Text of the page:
At Bellbunya Sustainable Community, we established a land trust through a NFP that holds title to the land, and is managed by a board comprising minimum 51% of builder stakeholders; with anyone with large sums invested in the project having a right to be on the board; but having objectives and members and managers beyond the resident community.  We are currently in the process of DGR status as a Registered Environmental Organisation.  The combination of these things ensure that the focus of the community remains altruistic, and the value of the land is retained by the broader community and is used in a way that is beneficial for the whole community.

However, within the model there is also scope for easy transferability of cabins, and of increase in value enabling builders to move into a changing marketplace; that is we've made it easy for builders to move on when they feel that their time in the community is done.

Effectively, our model is a CLT with some components of the CLB that meet our practical needs to obtain finance and give builders and investors financial security.

Warm regards

Karyn Maher
President
Association for Sustainable Communities Inc
Bellbunya Sustainable Community and Eco-Conference Centre
114 Browns Road
Belli Park Q 4562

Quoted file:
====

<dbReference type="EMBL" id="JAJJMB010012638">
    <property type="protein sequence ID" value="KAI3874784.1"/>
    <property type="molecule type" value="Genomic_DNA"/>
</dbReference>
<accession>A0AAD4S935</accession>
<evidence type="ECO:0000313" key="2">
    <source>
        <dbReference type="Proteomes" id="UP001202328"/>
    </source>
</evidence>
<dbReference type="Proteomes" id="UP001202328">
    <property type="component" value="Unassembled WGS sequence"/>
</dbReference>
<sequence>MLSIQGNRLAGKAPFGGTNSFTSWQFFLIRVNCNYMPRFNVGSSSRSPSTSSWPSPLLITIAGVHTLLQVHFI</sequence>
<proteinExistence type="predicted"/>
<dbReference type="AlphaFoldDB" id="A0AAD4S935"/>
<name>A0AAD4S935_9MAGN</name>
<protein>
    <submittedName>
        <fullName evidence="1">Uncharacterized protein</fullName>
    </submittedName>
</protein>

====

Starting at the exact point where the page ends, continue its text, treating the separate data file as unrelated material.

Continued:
Phone 07 5447 0181 / 07 5315 5041
www.sustainable-communities.org.au












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Louise C

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Oct 11, 2010, 10:30:23 PM10/11/10
to Australian CLT Network
Hi Karen

Thanks for outlining the land trust model you have developed at
Bellbunya and congratulations on getting your project up and running.
It is very much in line with the land trust model that pre-dated the
CLT model and which is more in line with intentional communities. I
assume Bellbunya is an intentional community from your website – is
this accurate? I couldn't see anything about housing on the website
though - do you provide affordable housing? If so, how are properties
valued and/or kept affordable? I am curious about the "easy
transferability of cabins" as this would imply housing, or are these
investment properties? If you are providing homeownership, I know that
many of the groups trying to start CLTs would be keen for you to share
your mechanism for doing so.

Also, are individuals without the financial capacity to invest allowed
membership on the Board? The inclusion of non-resident members in the
Board is a good start and DGR status will help. However, many
communities in the USA found that without independent Directors (ie.,
individuals without any financial interest in the organisation
whatsoever), the communities didn't always remain altruistic or